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2.  Systemic Lipopolysaccharide Compromises the Blood-Labyrinth Barrier and Increases Entry of Serum Fluorescein into the Perilymph 
The blood vessels that supply the inner ear form a barrier between the blood and the inner ear fluids to control the exchange of solutes, protein, and water. This barrier, called the blood-labyrinth barrier (BLB) is analogous to the blood-brain barrier (BBB), which plays a critical role in limiting the entry of inflammatory and infectious agents into the central nervous system. We have developed an in vivo method to assess the functional integrity of the BLB by injecting sodium fluorescein into the systemic circulation of mice and measuring the amount of fluorescein that enters perilymph in live animals. In these experiments, perilymph was collected from control and experimental mice in sequential samples taken from the posterior semicircular canal approximately 30 min after systemic fluorescein administration. Perilymph fluorescein concentrations in control mice were compared with perilymph fluorescein concentrations after lipopolysaccharide (LPS) treatment (1 mg/kg IP daily for 2 days). The concentration of perilymphatic fluorescein, normalized to serum fluorescein, was significantly higher in LPS-treated mice compared to controls. In order to assess the contributions of perilymph and endolymph in our inner ear fluid samples, sodium ion concentration of the inner ear fluid was measured using ion-selective electrodes. The sampled fluid from the posterior semicircular canal demonstrated an average sodium concentration of 145 mM, consistent with perilymph. These experiments establish a novel technique to assess the functional integrity of the BLB using quantitative methods and to provide a comparison of the BLB to the BBB.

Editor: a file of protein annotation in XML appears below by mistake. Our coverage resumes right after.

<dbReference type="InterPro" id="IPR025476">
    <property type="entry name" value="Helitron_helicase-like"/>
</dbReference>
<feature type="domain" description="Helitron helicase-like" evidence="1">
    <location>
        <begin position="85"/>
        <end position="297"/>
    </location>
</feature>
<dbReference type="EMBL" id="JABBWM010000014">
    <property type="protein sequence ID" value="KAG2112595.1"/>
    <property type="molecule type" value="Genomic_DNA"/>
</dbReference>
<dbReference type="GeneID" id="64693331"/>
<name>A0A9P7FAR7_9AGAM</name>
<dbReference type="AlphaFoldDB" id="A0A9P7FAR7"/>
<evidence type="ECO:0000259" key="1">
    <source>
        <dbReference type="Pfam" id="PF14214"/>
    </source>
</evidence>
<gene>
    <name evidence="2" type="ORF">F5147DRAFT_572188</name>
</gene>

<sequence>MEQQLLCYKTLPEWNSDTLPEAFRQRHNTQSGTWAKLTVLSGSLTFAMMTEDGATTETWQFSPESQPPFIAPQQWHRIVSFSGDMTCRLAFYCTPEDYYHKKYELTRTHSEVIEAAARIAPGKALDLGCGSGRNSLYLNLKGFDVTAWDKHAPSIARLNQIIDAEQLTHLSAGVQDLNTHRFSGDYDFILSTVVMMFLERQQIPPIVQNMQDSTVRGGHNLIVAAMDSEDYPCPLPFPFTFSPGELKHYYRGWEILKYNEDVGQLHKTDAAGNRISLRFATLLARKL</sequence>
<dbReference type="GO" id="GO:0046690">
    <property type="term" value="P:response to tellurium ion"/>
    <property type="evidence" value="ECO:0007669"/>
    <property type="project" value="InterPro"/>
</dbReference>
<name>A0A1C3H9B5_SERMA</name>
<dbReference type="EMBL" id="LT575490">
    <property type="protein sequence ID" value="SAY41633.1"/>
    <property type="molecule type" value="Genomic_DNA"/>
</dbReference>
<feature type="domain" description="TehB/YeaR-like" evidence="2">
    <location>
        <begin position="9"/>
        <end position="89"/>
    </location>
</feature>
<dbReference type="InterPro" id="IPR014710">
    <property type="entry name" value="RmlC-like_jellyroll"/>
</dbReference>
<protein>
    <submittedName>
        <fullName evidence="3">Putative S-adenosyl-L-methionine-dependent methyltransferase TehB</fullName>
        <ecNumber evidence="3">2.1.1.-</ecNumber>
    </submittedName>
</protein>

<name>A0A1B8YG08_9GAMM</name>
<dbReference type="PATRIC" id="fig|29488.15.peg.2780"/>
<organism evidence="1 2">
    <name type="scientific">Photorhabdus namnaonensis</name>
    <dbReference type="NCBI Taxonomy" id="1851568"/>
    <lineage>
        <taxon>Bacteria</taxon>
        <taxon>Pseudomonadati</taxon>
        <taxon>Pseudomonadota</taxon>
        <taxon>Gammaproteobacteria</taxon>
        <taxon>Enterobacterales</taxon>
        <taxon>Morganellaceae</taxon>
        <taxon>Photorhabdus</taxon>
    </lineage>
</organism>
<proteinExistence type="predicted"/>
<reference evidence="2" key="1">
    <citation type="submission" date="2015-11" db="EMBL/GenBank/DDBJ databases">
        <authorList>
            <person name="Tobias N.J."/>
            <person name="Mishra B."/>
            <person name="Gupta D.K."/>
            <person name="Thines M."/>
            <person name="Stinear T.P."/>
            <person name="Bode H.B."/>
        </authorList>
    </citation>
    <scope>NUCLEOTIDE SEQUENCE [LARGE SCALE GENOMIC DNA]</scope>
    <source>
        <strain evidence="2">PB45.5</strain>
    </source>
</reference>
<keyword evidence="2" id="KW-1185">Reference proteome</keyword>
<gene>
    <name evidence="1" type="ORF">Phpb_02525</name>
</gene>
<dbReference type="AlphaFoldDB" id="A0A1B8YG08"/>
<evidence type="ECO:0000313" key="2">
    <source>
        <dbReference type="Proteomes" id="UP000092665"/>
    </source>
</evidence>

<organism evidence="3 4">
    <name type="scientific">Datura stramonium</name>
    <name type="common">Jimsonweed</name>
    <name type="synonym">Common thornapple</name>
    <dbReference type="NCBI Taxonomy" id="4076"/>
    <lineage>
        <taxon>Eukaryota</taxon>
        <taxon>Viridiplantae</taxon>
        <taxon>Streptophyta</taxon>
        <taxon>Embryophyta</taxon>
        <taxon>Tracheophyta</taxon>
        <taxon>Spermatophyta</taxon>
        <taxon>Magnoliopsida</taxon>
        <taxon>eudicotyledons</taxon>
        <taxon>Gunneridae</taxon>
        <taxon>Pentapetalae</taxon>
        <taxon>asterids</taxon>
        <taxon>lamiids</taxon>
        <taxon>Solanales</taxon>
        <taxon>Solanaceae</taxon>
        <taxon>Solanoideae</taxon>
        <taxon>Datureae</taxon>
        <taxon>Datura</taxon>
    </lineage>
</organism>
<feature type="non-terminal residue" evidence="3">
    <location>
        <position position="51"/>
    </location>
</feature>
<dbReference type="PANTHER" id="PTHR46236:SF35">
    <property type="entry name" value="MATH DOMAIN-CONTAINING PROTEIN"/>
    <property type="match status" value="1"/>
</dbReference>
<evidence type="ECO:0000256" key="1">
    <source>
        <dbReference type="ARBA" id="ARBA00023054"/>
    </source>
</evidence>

PMCID: PMC4164684  PMID: 24952083
LPS; cochlear fluid; blood-perilymph barrier; vascular permeability; inflammation
3.  Basilar Membrane and Tectorial Membrane Stiffness in the CBA/CaJ Mouse 
The mouse has become an important animal model in understanding cochlear function. Structures, such as the tectorial membrane or hair cells, have been changed by gene manipulation, and the resulting effect on cochlear function has been studied. To contrast those findings, physical properties of the basilar membrane (BM) and tectorial membrane (TM) in mice without gene mutation are of great importance. Using the hemicochlea of CBA/CaJ mice, we have demonstrated that tectorial membrane (TM) and basilar membrane (BM) revealed a stiffness gradient along the cochlea. While a simple spring mass resonator predicts the change in the characteristic frequency of the BM, the spring mass model does not predict the frequency change along the TM. Plateau stiffness values of the TM were 0.6 ± 0.5, 0.2 ± 0.1, and 0.09 ± 0.09 N/m for the basal, middle, and upper turns, respectively. The BM plateau stiffness values were 3.7 ± 2.2, 1.2 ± 1.2, and 0.5 ± 0.5 N/m for the basal, middle, and upper turns, respectively. Estimations of the TM Young’s modulus (in kPa) revealed 24.3 ± 25.2 for the basal turns, 5.1 ± 4.5 for the middle turns, and 1.9 ± 1.6 for the apical turns. Young’s modulus determined at the BM pectinate zone was 76.8 ± 72, 23.9 ± 30.6, and 9.4 ± 6.2 kPa for the basal, middle, and apical turns, respectively. The reported stiffness values of the CBA/CaJ mouse TM and BM provide basic data for the physical properties of its organ of Corti.
PMCID: PMC4164692  PMID: 24865766
cochlea; stiffness; basilar membrane; tectorial membrane; best frequency; mice
4.  Influence of Ketamine–Xylazine Anaesthesia on Cubic and Quadratic High-Frequency Distortion-Product Otoacoustic Emissions